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No-fault divorce isn't the actual problem


Last year, rightwing pundit Steven Crowder made waves when he publicly lamented the fact that his wife was abandoning their marriage.

“My then-wife decided she didn’t want to be married anymore,” he complained. “And in the state of Texas that is completely permitted.”

I remember wanting to spit out my coffee when I read this.

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Why would any self-respecting person admit out loud to an audience of millions that he believed the law should trap a woman in a marriage to him against her will? What kind of narcissistic entitlement was this? “How dare she be permitted to leave me?” he seemed to be saying in his tirade against no-fault divorce.

And his audience was largely sympathetic. Conservatives have been decrying the evils of no-fault divorce for decades, blaming it for problems like the destruction of the family unit, the widespread throwaway attitude toward the institution of marriage, and the fatherlessness epidemic, among other societal ills.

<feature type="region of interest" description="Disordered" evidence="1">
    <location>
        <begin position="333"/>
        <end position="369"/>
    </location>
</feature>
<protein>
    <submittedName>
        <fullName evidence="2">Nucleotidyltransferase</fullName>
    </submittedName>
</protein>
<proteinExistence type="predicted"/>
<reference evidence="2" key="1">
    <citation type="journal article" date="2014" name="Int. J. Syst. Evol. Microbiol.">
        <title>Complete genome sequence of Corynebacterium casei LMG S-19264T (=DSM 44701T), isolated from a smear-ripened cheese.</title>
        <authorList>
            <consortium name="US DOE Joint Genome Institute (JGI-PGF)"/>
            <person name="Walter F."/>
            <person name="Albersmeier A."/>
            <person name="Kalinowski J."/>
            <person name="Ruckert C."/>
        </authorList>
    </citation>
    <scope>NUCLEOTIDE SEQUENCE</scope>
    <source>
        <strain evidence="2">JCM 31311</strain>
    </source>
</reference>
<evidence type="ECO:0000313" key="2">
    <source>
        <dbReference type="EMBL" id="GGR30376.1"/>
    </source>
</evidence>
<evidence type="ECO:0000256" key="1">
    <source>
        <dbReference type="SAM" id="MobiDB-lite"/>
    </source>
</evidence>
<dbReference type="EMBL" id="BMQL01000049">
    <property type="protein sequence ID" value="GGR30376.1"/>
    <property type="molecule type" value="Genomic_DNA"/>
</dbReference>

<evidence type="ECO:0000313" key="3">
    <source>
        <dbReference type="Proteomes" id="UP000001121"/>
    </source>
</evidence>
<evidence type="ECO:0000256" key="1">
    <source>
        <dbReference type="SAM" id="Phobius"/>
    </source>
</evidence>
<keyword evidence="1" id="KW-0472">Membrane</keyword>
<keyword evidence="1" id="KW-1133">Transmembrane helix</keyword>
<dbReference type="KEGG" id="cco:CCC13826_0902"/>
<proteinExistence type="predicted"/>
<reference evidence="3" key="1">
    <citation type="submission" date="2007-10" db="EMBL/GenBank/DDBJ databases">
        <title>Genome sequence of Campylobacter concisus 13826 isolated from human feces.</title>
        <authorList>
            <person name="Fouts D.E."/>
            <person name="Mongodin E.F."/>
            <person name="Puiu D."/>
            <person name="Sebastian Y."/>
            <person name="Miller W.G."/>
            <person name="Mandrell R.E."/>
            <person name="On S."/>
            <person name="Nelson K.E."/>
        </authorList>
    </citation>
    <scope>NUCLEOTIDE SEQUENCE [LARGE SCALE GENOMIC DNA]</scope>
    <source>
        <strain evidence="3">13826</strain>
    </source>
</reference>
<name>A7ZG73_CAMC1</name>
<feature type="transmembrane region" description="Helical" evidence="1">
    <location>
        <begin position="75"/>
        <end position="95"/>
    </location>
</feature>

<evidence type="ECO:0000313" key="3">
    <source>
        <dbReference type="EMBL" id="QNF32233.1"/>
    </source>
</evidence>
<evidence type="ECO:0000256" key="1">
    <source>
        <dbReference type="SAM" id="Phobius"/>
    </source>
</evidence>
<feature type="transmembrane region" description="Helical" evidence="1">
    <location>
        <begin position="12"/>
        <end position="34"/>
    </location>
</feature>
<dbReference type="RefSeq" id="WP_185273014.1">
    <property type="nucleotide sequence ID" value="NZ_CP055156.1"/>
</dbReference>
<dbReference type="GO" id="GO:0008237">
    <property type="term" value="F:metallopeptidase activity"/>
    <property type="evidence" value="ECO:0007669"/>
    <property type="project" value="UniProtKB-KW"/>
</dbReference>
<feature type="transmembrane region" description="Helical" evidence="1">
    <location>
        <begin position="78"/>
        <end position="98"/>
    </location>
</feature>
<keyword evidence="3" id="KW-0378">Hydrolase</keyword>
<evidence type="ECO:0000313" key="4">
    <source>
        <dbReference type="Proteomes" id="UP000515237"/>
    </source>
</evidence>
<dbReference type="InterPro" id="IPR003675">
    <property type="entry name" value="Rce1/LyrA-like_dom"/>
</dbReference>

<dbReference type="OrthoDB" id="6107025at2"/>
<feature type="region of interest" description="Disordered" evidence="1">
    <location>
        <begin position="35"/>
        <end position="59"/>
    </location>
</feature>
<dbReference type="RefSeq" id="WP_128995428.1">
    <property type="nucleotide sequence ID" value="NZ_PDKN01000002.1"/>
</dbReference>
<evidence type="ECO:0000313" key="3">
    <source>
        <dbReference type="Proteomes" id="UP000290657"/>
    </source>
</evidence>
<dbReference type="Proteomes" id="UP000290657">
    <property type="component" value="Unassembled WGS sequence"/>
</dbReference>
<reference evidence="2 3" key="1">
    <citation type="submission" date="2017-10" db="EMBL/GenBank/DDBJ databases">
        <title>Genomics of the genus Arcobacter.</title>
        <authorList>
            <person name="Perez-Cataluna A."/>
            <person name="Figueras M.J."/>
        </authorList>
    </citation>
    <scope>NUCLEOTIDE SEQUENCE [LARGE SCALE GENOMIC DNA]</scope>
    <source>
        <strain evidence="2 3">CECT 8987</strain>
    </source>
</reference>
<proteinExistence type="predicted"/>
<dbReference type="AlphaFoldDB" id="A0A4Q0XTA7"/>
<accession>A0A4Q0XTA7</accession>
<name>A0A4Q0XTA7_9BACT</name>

Of course, the public sympathy for Crowder would be relatively short-lived. His ex-wife released some video footage of him behaving like a tyrant, and it mostly shut him up for a while, but the crusade to end no-fault divorce, especially in red states, seems to have snowballed in the past several years, as spearheaded by popular conservatives like Dusty Deevers, Ben Carson, House Speaker Mike Johnson, Matt Walsh, and others. The Texas Republican Party added a call to end the practice of no-fault divorce to its 2022 platform. Both the Nebraska and Louisiana GOP are considering similar proposals.